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Music Planner: Earl Sweatshirt arrives, Geri X opens up, bands tackle Taylor Swift in Ybor

ODD BIRD: EARL SWEATSHIRT

At some point, Earl Sweatshirt had to show up. For years, his mysterious backstory — exiled as a teen to a boy's academy in Samoa, MIA as his rap crew Odd Future rose to stardom, plagued by addiction and health issues that kept him out of the public eye — threatened to overshadow anything he might have to say as an artist.

But here he is, touring again behind acclaimed new LP, I Don't Like S---, I Don't Go Outside, and back on the road to Tampa. Sweatshirt had to postpone an April show at the Orpheum due to illness, but he'll make good on that date Tuesday.

The delay has given fans a few more months to digest and memorize I Don't Like S---, one of the year's weirdest yet most compelling rap releases. Self-produced under the moniker randomblackdude (an alias for an alias; how very Earl), it's loaded with noirish samples and instrumentation — deep-canyon pianos, sparse drumbeats, groaning bass wobbles — and paced not for a party, but for a long, dark night of self-reflection.

Lyrically, at least, Sweatshirt has always been an open book. The son of a law professor and a poet, he wrestles with his existence in nearly every verse — his addictions, his image, his family, his friends, his fame. On the austere Grief, he raps: "Focused on my chatter, ain't as frantic as my thoughts / Lately I've been panicking a lot / Feeling like I'm stranded in a mob / scrambling for Xanax out the canister to pop." Dark stuff, but that's Earl.

Tickets ($30) from Sweatshirt's April concert will be honored at this show, although his original tourmate Vince Staples won't be on hand. Instead, he'll be joined by East Coast up-and-comer Remy Banks at 7 p.m. Tuesday at the Orpheum, 1915 E Seventh Ave., Ybor City. theorpheum.com.

X APPEAL: GERI X

Fifteen albums in, Geri X is finally opening up.

Not that she was a closed book before — the Bulgarian-born singer-songwriter is one of Tampa Bay's most visible musicians, thanks in part to her passionate, confessional songs. And her packed performance schedule over the past decade means local music fans have had plenty of time to get to know her.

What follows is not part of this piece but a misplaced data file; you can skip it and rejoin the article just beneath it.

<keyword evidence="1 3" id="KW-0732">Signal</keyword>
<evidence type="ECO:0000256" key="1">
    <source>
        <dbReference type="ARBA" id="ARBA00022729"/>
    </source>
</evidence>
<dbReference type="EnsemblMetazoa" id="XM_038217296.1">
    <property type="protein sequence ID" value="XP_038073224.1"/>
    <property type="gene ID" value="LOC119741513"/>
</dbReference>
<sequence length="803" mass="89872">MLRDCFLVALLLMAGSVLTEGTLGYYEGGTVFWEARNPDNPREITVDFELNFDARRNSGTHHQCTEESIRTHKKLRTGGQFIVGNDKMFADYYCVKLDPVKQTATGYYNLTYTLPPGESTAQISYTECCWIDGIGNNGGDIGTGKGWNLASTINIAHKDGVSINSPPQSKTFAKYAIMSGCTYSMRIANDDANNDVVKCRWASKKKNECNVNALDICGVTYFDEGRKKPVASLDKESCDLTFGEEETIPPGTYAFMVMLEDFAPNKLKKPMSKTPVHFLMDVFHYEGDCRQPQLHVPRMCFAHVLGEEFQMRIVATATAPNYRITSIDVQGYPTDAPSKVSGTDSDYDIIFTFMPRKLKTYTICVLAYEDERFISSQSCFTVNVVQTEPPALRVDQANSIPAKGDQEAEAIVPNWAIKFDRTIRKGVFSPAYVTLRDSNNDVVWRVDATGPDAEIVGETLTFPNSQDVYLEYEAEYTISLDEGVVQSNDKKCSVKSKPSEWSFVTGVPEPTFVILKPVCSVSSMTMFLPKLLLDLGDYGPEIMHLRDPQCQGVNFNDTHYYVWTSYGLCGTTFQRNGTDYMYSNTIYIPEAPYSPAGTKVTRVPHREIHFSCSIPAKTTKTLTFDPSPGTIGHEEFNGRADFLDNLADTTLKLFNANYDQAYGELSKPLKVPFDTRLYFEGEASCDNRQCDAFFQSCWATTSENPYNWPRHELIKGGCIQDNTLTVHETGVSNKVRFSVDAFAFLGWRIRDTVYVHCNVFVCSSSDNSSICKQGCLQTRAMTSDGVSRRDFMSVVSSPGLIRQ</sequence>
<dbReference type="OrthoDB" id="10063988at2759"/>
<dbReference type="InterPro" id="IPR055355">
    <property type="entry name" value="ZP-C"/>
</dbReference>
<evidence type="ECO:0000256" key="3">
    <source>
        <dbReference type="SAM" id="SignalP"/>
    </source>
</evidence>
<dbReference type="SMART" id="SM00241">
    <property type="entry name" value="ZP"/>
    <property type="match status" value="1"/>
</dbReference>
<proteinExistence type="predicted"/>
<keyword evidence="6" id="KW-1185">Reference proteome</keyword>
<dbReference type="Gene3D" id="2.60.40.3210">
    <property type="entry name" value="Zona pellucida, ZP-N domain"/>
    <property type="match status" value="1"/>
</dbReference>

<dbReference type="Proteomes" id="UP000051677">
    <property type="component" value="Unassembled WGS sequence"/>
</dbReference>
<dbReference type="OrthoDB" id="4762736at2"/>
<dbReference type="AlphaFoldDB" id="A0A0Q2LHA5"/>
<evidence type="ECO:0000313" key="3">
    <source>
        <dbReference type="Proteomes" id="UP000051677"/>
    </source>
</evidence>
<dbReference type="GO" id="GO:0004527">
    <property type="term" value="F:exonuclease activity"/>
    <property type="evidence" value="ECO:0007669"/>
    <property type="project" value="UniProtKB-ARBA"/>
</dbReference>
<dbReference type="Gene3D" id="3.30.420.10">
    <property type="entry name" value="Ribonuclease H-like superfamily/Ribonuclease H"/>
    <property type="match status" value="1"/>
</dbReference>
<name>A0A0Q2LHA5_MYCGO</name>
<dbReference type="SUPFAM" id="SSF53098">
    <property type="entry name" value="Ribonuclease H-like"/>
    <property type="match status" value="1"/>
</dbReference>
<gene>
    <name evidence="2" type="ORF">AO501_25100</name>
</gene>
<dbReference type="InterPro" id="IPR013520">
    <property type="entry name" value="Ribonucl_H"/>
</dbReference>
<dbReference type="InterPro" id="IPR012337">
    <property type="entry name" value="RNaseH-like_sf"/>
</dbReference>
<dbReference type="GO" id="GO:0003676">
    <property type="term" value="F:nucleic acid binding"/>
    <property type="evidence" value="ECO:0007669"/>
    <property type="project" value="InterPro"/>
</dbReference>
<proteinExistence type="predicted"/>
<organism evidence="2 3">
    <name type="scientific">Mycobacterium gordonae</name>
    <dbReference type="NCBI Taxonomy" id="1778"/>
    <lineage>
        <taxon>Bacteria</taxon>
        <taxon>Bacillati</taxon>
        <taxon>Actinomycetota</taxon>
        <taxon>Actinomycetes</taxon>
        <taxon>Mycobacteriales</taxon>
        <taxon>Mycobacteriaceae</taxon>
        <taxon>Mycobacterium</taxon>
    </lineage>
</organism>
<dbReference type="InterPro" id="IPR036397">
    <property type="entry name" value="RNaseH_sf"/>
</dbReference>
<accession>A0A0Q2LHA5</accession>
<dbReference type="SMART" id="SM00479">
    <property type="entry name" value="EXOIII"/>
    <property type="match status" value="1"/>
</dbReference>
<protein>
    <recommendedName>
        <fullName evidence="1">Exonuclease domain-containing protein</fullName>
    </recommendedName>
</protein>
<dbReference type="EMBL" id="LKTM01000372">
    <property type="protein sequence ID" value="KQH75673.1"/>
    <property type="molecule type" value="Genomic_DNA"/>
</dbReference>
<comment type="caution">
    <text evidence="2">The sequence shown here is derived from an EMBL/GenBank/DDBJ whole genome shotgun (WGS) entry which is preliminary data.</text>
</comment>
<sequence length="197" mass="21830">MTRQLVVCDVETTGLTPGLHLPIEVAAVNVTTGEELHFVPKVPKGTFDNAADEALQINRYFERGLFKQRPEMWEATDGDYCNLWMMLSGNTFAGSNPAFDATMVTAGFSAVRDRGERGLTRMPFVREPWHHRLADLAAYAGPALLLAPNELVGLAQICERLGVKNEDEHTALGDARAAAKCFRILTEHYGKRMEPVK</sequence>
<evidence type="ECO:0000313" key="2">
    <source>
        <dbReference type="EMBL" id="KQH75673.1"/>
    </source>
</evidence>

But her new EP The Low Road is "a collection of songs that are new and songs from eight to 10 years ago that have never left my bedroom," said Geri, 26. "I think I've only played one of them live, ever. It's sort of a passion project."

The Low Road partly chronicles a dark year in Geri's life, during which she struggled with anxiety, alcohol and the pressures of touring. "I suppose a decade on the road eventually catches up to you," she said. "I lost my s---, just lost my marbles completely — a lot of drinking, a lot of not sleeping, no personal space."

She took a year off touring and stayed at home in St. Petersburg, "enjoying the fact that I have my own bed and my own shower." The resulting EP, she said, is one of the most personal things she has ever done.

"The panic and anxiety attacks have gone down significantly," she said. "I'm happy. I've finally been able to make friends. I'm close to my family. It's nice to feel like I have a sense of belonging now. Every time I come home, back to St. Pete, I feel like I'm a part of a community, as opposed to just visiting (or) being elusive, always on the road, never really having any roots tied down anywhere. I feel a lot better."

A limited batch of 150 hand-made copies of The Low Road will be available starting at an album release show at 9 p.m. Saturday at New World Brewery, 1313 E Eighth Ave., Ybor City. Shawn Kyle and the Black Coast Royals are also on the bill. (813) 248-4969.

For more with Geri X, click here.

TAYLOR REMADE: 7TH AVENUE BAND SLAM

We're a little more than two months from T-Day — the day Taylor Swift parachutes into Tampa for a show at Raymond James Stadium. But we see no reason not to go ahead and start pregaming. So, head to the Ritz Ybor on Saturday for the 7th Avenue Band Slam Homecoming, a Swift-themed celebration of the venue's long-running battle of the bands.

Each year, local artists are given different artists to cover as they compete for cash and prizes. Multi-instrumental jam-rockers Dropin Pickup, for example, took home the 2013 trophy by covering Foo Fighters' Let It Die in the opening round and Bon Jovi's You Give Love a Bad Name in the championship. In addition to cash and prizes, they won a distribution deal, which helped get their music on streaming services like Pandora. "We've gotten our first royalties, which is nice," singer Mike Farrell said.

Saturday's show isn't a competition, but four past winning bands — Mighty Mongo (2010), Rising Down (2012), Dropin Pickup (2013) and Supros (2014) will return to perform original tunes plus at least one surprise Swift cover. Farrell refused to let slip which song Dropin Pickup is tackling. "We're trying to find something that we all agree on, and something that stays true to our message, and trying to make it sound like us," he said.

The show is at 7 p.m. Saturday at the Ritz, 1503 E Seventh Ave., Ybor City. General admission tickets are $10-$15; VIP tickets are $30 and include two drinks. yborbandslam.com.

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